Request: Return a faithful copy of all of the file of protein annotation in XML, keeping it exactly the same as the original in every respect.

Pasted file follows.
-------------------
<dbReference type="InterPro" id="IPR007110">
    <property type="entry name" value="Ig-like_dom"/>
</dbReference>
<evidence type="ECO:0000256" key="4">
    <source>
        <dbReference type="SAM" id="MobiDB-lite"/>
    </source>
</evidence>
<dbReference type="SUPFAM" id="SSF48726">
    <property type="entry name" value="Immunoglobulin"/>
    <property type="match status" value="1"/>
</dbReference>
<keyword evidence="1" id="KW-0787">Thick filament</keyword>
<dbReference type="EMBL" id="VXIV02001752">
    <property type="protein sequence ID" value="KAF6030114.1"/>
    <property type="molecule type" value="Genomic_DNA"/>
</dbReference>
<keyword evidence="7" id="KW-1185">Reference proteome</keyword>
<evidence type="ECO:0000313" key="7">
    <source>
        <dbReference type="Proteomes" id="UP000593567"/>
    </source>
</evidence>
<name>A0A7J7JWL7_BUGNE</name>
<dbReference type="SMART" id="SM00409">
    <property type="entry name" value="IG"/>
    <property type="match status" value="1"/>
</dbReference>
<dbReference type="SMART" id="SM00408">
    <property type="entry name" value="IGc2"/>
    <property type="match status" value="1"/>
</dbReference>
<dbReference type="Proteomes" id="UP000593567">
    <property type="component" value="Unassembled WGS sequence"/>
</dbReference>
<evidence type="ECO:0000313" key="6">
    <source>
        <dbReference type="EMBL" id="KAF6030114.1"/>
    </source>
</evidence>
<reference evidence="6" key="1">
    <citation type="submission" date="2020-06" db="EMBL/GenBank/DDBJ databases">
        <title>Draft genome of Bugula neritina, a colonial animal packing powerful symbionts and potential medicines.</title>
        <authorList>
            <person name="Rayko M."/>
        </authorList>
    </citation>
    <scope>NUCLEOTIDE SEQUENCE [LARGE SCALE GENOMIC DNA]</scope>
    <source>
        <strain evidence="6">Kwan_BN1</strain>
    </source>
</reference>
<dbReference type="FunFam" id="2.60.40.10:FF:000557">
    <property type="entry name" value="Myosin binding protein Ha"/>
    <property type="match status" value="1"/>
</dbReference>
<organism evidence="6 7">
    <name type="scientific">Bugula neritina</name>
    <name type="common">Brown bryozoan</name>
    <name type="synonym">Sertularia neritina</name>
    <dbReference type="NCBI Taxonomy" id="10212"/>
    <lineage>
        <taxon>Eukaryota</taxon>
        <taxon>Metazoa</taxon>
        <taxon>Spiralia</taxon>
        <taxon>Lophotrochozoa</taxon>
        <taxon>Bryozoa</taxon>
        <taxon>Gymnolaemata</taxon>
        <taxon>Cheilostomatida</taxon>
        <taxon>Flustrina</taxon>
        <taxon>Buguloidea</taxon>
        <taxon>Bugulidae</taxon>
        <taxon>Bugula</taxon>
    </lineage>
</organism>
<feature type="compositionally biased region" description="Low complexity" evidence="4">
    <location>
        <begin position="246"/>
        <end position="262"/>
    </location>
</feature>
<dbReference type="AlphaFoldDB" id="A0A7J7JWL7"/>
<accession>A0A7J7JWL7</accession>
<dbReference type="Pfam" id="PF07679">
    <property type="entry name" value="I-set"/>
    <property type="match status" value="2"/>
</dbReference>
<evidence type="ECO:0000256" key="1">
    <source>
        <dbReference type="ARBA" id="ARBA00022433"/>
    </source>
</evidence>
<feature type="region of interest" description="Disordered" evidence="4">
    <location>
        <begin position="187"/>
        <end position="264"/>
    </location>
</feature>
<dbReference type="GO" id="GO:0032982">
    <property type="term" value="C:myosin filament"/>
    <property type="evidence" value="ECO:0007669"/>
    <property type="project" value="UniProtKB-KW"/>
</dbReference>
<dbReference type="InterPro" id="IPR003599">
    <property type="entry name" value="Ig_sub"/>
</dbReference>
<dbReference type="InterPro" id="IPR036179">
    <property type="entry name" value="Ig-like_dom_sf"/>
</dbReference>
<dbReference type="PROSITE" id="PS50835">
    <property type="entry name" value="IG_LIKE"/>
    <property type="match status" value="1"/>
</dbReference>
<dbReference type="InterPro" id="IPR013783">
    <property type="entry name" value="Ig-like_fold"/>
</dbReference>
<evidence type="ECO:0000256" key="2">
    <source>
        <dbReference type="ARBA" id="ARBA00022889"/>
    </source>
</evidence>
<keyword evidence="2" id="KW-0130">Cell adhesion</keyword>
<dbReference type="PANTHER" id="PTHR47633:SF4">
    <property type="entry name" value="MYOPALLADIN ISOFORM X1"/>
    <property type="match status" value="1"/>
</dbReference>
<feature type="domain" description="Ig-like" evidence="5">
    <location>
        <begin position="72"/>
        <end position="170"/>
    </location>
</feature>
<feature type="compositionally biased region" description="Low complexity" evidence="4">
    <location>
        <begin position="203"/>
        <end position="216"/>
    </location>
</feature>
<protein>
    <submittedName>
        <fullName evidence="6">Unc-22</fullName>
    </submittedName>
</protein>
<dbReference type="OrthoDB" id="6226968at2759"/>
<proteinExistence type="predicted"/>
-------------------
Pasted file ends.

<dbReference type="InterPro" id="IPR007110">
    <property type="entry name" value="Ig-like_dom"/>
</dbReference>
<evidence type="ECO:0000256" key="4">
    <source>
        <dbReference type="SAM" id="MobiDB-lite"/>
    </source>
</evidence>
<dbReference type="SUPFAM" id="SSF48726">
    <property type="entry name" value="Immunoglobulin"/>
    <property type="match status" value="1"/>
</dbReference>
<keyword evidence="1" id="KW-0787">Thick filament</keyword>
<dbReference type="EMBL" id="VXIV02001752">
    <property type="protein sequence ID" value="KAF6030114.1"/>
    <property type="molecule type" value="Genomic_DNA"/>
</dbReference>
<keyword evidence="7" id="KW-1185">Reference proteome</keyword>
<evidence type="ECO:0000313" key="7">
    <source>
        <dbReference type="Proteomes" id="UP000593567"/>
    </source>
</evidence>
<name>A0A7J7JWL7_BUGNE</name>
<dbReference type="SMART" id="SM00409">
    <property type="entry name" value="IG"/>
    <property type="match status" value="1"/>
</dbReference>
<dbReference type="SMART" id="SM00408">
    <property type="entry name" value="IGc2"/>
    <property type="match status" value="1"/>
</dbReference>
<dbReference type="Proteomes" id="UP000593567">
    <property type="component" value="Unassembled WGS sequence"/>
</dbReference>
<evidence type="ECO:0000313" key="6">
    <source>
        <dbReference type="EMBL" id="KAF6030114.1"/>
    </source>
</evidence>
<reference evidence="6" key="1">
    <citation type="submission" date="2020-06" db="EMBL/GenBank/DDBJ databases">
        <title>Draft genome of Bugula neritina, a colonial animal packing powerful symbionts and potential medicines.</title>
        <authorList>
            <person name="Rayko M."/>
        </authorList>
    </citation>
    <scope>NUCLEOTIDE SEQUENCE [LARGE SCALE GENOMIC DNA]</scope>
    <source>
        <strain evidence="6">Kwan_BN1</strain>
    </source>
</reference>
<dbReference type="FunFam" id="2.60.40.10:FF:000557">
    <property type="entry name" value="Myosin binding protein Ha"/>
    <property type="match status" value="1"/>
</dbReference>
<organism evidence="6 7">
    <name type="scientific">Bugula neritina</name>
    <name type="common">Brown bryozoan</name>
    <name type="synonym">Sertularia neritina</name>
    <dbReference type="NCBI Taxonomy" id="10212"/>
    <lineage>
        <taxon>Eukaryota</taxon>
        <taxon>Metazoa</taxon>
        <taxon>Spiralia</taxon>
        <taxon>Lophotrochozoa</taxon>
        <taxon>Bryozoa</taxon>
        <taxon>Gymnolaemata</taxon>
        <taxon>Cheilostomatida</taxon>
        <taxon>Flustrina</taxon>
        <taxon>Buguloidea</taxon>
        <taxon>Bugulidae</taxon>
        <taxon>Bugula</taxon>
    </lineage>
</organism>
<feature type="compositionally biased region" description="Low complexity" evidence="4">
    <location>
        <begin position="246"/>
        <end position="262"/>
    </location>
</feature>
<dbReference type="AlphaFoldDB" id="A0A7J7JWL7"/>
<accession>A0A7J7JWL7</accession>
<dbReference type="Pfam" id="PF07679">
    <property type="entry name" value="I-set"/>
    <property type="match status" value="2"/>
</dbReference>
<evidence type="ECO:0000256" key="1">
    <source>
        <dbReference type="ARBA" id="ARBA00022433"/>
    </source>
</evidence>
<feature type="region of interest" description="Disordered" evidence="4">
    <location>
        <begin position="187"/>
        <end position="264"/>
    </location>
</feature>
<dbReference type="GO" id="GO:0032982">
    <property type="term" value="C:myosin filament"/>
    <property type="evidence" value="ECO:0007669"/>
    <property type="project" value="UniProtKB-KW"/>
</dbReference>
<dbReference type="InterPro" id="IPR003599">
    <property type="entry name" value="Ig_sub"/>
</dbReference>
<dbReference type="InterPro" id="IPR036179">
    <property type="entry name" value="Ig-like_dom_sf"/>
</dbReference>
<dbReference type="PROSITE" id="PS50835">
    <property type="entry name" value="IG_LIKE"/>
    <property type="match status" value="1"/>
</dbReference>
<dbReference type="InterPro" id="IPR013783">
    <property type="entry name" value="Ig-like_fold"/>
</dbReference>
<evidence type="ECO:0000256" key="2">
    <source>
        <dbReference type="ARBA" id="ARBA00022889"/>
    </source>
</evidence>
<keyword evidence="2" id="KW-0130">Cell adhesion</keyword>
<dbReference type="PANTHER" id="PTHR47633:SF4">
    <property type="entry name" value="MYOPALLADIN ISOFORM X1"/>
    <property type="match status" value="1"/>
</dbReference>
<feature type="domain" description="Ig-like" evidence="5">
    <location>
        <begin position="72"/>
        <end position="170"/>
    </location>
</feature>
<feature type="compositionally biased region" description="Low complexity" evidence="4">
    <location>
        <begin position="203"/>
        <end position="216"/>
    </location>
</feature>
<protein>
    <submittedName>
        <fullName evidence="6">Unc-22</fullName>
    </submittedName>
</protein>
<dbReference type="OrthoDB" id="6226968at2759"/>
<proteinExistence type="predicted"/>